New Drug Cartel Expands Violence across Mexican States
By Dr. Jarrod Sadulski
Faculty Member, Criminal Justice, American Military University
Violence in Mexico has captured worldwide attention. Since 2006, Mexico has experienced over 3,000 murders and many other victims remain missing, according to a background report by the Council on Foreign Relations (CFR). In 2018, there were around 36,000 murders, many of them associated with drug cartel violence. The CFR said there have been around 90 murders a day in 2019.
The fall of infamous drug kingpin Joaquin “El Chapo” Guzman has had little impact on the Mexican drug trade or on cartel-related violence. Mexican towns along the southwest border with the United States remain war zones.
For example, in the border town of Reynosa, armed cartel members are commonly seen driving around in pickup trucks loaded with large caches of firearms. Also, in Reynosa, road checkpoints are often conducted by cartel members instead of the police. The situation has become so dire that taxi drivers use software programs such as WhatsApp to identify safe routes through the city around cartel checkpoints.
Citizens Are Often Caught in the Crossfire between Rival Cartels
Citizens are often caught in the crossfire between rival cartels. Migrants who are either being detained in Mexico or who are traveling through the country in hopes of asylum in the U.S. are especially vulnerable to cartel exploitation, sexual assault, and violence.
The Drug Enforcement Administration calls the Mexican cartels “the largest foreign suppliers of drugs” such as heroin, meth, and cocaine to the United States., Mexican drug cartels are the leading manufacturer of Fentanyl, a synthetic opioid that poses an especially dangerous hazard to drug users. Fentanyl is dangerous also to law enforcement officers who come in contact with the drug or inhale it.
Among the many dangerous drug cartels in Mexico, the Jalisco New Generation Cartel (Cartel Jalisco Nueva Generacion) has gained a lot of attention this year for its bloody turf wars According to the Department of Justice, the Jalisco New Generation Cartel is one of the five most dangerous transnational organizations in the world.
Jalisco New Generation Cartel is Known for Violent Confrontations with Police and Rival Cartels
This cartel splintered from Guzman’s Sinaloa Cartel in 2011 and is known for violent confrontations with the law and other rival cartels. Jalisco New Generation Cartel members were suspected of shooting down a Mexican army helicopter in 2015, with a rocket propelled grenade killing six Mexican soldiers.
According to a DEA press release last year, the Jalisco New Generation Cartel “exerts influence in 23 of 31 (75 percent) of [sic] Mexican states, including key drug production and transportation corridors.”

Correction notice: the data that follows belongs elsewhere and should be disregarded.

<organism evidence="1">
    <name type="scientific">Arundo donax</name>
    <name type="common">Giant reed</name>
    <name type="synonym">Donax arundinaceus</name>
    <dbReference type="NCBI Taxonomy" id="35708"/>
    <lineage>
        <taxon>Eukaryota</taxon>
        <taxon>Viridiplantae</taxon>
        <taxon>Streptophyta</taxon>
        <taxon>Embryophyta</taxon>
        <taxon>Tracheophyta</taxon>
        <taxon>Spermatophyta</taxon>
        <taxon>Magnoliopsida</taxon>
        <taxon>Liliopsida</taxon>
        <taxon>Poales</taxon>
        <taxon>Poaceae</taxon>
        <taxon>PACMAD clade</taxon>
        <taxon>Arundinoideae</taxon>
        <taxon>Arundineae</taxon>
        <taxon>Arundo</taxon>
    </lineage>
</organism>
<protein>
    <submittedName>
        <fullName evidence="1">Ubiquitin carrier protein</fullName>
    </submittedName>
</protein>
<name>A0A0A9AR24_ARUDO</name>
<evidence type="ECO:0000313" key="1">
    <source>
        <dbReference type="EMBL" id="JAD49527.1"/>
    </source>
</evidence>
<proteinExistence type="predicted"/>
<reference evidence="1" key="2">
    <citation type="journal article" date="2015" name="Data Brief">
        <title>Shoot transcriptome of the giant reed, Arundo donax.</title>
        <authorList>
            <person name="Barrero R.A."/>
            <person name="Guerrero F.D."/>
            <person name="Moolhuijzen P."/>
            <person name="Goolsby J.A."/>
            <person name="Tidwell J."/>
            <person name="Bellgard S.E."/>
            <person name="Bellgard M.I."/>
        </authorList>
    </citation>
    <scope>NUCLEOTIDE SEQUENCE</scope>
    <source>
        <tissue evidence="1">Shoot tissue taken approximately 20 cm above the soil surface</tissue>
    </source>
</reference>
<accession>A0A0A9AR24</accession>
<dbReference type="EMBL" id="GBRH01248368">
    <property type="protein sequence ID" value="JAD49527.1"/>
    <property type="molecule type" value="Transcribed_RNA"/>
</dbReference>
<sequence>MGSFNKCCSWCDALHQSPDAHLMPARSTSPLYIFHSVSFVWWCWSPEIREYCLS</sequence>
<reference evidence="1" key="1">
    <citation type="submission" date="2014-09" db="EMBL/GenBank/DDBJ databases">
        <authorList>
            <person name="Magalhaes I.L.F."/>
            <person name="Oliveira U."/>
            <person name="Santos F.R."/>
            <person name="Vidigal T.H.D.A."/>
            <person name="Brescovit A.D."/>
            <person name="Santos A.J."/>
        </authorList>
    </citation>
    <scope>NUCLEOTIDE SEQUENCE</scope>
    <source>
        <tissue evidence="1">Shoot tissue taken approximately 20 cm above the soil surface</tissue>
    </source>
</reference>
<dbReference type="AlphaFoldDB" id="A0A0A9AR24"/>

The cartel has grown through a command and control structure that is similar to that of a military organization. It uses violence, intimidation, and extortion in those areas where it has influence. The cartel also uses complicated money laundering techniques to fund its operations. It has efficient drug transportation routes throughout Mexico, the DEA says. In addition, it is engaged in illegal activity in the United States, Europe, Asia, and Australia.
The leader of the cartel is Nemesio Oseguera Cervantes, who goes by the nickname El Mencho, which has many meanings in English – crude, rude, garish and oaf, among others. Rolling Stone magazine called him “an even more dangerous drug lord” than El Chapo. Oseguera has been indicted on drug trafficking charges and is on the run. The U.S. State Department says he has grown the organization into a powerful international organized crime enterprise that distributes drugs around the world.
As a result of the current crime wave, kidnappings and violence in Mexico, the State Department Bureau of Consular Affairs has issued a Level 4 “Do Not Travel” warning for several Mexican states including Colima, Guerrero, Michoacán, Sinaloa, and Tamaulipa. The State Department says the dangers in some of these states include gang violence, and armed groups who set up roadblocks and target public and private passenger buses.
About the Author:
Dr. Jarrod Sadulski has over two decades of homeland security experience that has involved counter-drug and human trafficking operations. Dr. Sadulski is a faculty member with American Military University and frequently engages in public speaking events. Dr. Sadulski presented at the International Human Trafficking & Social Justice Conference at the University of Toledo on the topic of human trafficking in September 2019 and shared some of his research on human trafficking in Central America. Dr. Sadulski also recently presented at the Southern Criminal Justice Association’s Annual Conference in Nashville, Tennessee, in September of 2019 and will be traveling to Central and South America to further his research in the coming months. In addition to domestic speaking engagements, Dr. Sadulski has spoken in Europe and Central America on topics associated with human trafficking, narcotics trafficking, and police responses to domestic terrorism. He has been a faculty member with American Military University since 2011.